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Testifying before a congressional subcommittee yesterday, Roger Mix, a San Luis Valley farmer, said that full access to the Mexican potato market would triple the value of exports south of the border to $150 million. U.S. potato shipments to Mexico are currently limited to within about 16 miles of the border and often face non-scientific plant safety and pest regulations. Mix’s testimony before the house subcommittee on small business comes as U.S. trade and agricultural officials are negotiating with Mexico over its entry into the trans-pacific partnership, a trade alliance that includes the U.S. and 8 Latin American and Asian countries. SLV potato farmers, who bring in a crop worth roughly $200 million per year, hope the negotiations will persuade Mexico to open up its market. Mix testified that Mexico has unjustifiably raised issue with pests and viruses in U.S. shipments even though potatoes raised in areas of Mexico with similar problems are freely shipped around the country. The hearings come just weeks after the White House opened up a mandatory three-month consultation period with congress over the negotiations.

The Alamosa County Commissioners have given White Rock Specialist, LLC, approval to move forward with its potato packaging and processing plant in Mosca. Commissioners granted a zoning amendment for the old Sangre De Cristo High School at their meeting this week. The 21-acre property, located at 5404 Terry Street, was zoned residential to manufactured home, and it is now designated rural. White Rock Specialist, LLC, has secured a $1.8 million USDA-backed business and industry loan to help transform the vacant building into a state-of-the-art fresh market potato processing and packaging plant. The new facility, which was purchased from the Sangre De Cristo School District for $150,000, will allow the partners to invite other producers into their packaging operations. The zoning amendment passed unanimously after both planning and zoning and county commissioners held public hearings with no objections.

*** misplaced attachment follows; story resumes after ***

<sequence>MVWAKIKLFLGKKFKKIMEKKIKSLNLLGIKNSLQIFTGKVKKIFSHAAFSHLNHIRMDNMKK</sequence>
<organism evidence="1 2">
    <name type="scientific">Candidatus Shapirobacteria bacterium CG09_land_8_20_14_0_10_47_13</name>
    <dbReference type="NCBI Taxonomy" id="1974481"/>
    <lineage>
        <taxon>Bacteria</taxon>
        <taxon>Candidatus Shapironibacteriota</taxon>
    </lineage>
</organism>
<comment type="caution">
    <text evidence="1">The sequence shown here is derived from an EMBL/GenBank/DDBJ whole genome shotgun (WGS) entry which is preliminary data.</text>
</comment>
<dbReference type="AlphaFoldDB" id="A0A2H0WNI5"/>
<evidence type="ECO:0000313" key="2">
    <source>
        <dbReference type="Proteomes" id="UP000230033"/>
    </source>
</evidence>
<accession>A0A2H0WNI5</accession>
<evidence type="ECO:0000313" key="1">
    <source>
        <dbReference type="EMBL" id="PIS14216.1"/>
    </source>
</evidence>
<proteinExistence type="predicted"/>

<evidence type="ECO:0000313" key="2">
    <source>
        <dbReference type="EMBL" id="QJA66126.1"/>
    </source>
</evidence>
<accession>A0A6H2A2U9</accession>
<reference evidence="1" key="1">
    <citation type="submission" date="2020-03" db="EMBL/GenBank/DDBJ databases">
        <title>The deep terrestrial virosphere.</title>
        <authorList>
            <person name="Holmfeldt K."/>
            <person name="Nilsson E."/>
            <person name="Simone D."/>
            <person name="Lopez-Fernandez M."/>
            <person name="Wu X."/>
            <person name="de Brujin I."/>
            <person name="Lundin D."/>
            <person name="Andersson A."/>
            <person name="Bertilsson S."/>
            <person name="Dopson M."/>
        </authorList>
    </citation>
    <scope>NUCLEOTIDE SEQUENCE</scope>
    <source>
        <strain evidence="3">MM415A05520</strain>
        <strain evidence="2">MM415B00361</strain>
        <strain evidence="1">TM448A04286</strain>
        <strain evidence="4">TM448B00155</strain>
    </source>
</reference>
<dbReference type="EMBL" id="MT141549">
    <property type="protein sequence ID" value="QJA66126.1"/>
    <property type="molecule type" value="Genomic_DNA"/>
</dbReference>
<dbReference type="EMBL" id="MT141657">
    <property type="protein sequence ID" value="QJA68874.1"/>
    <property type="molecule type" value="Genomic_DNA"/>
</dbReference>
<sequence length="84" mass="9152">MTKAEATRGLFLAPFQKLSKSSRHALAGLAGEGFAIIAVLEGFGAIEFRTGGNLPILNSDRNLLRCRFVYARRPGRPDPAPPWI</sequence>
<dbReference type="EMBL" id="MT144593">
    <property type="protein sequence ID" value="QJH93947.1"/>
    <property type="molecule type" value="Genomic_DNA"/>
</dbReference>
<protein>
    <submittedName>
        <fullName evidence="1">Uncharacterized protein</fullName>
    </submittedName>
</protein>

The Rio Grande Water Conservation District has applied to the U.S. Fish and Wildlife Service for a habitat conservation plan that would protect the willow thickets and riparian areas favored by the endangered Southwestern Willow Flycatcher and the Yellow-Billed Cuckoo, which is a candidate for listing under the Endangered Species Act. This week, a draft study was released on a plan to protect the rare birds in the San Luis Valley, while also preserving farming and ranching practices. The plan, if approved, would allow farmers and ranchers to continue traditional activities without being subject to the criminal or civil penalties they otherwise might face under the act.

New Hope Community Church in Walsenburg will hold a “Backyard Bible Club” for 1st through 5th graders next Monday through Friday, July 30th through August 3rd. The bible club is free and will include bible stories, snacks, crafts and music. New Hope Community Church is located at 801 Pennsylvania Avenue in Walsenburg. For more information, call 719-350-0853.

Meet botanical illustrator Roberta Lutgens tonight at the Trinidad History Museum and Gardens at 312 East Main Street, from 5 to 8pm. There will also be a drum circle and rain dance and kid’s garden sculptures and fun for the whole family. For more information, call the Trinidad History Museum at 719-846-7217. Free events are part of the “Last Friday Art Trek”.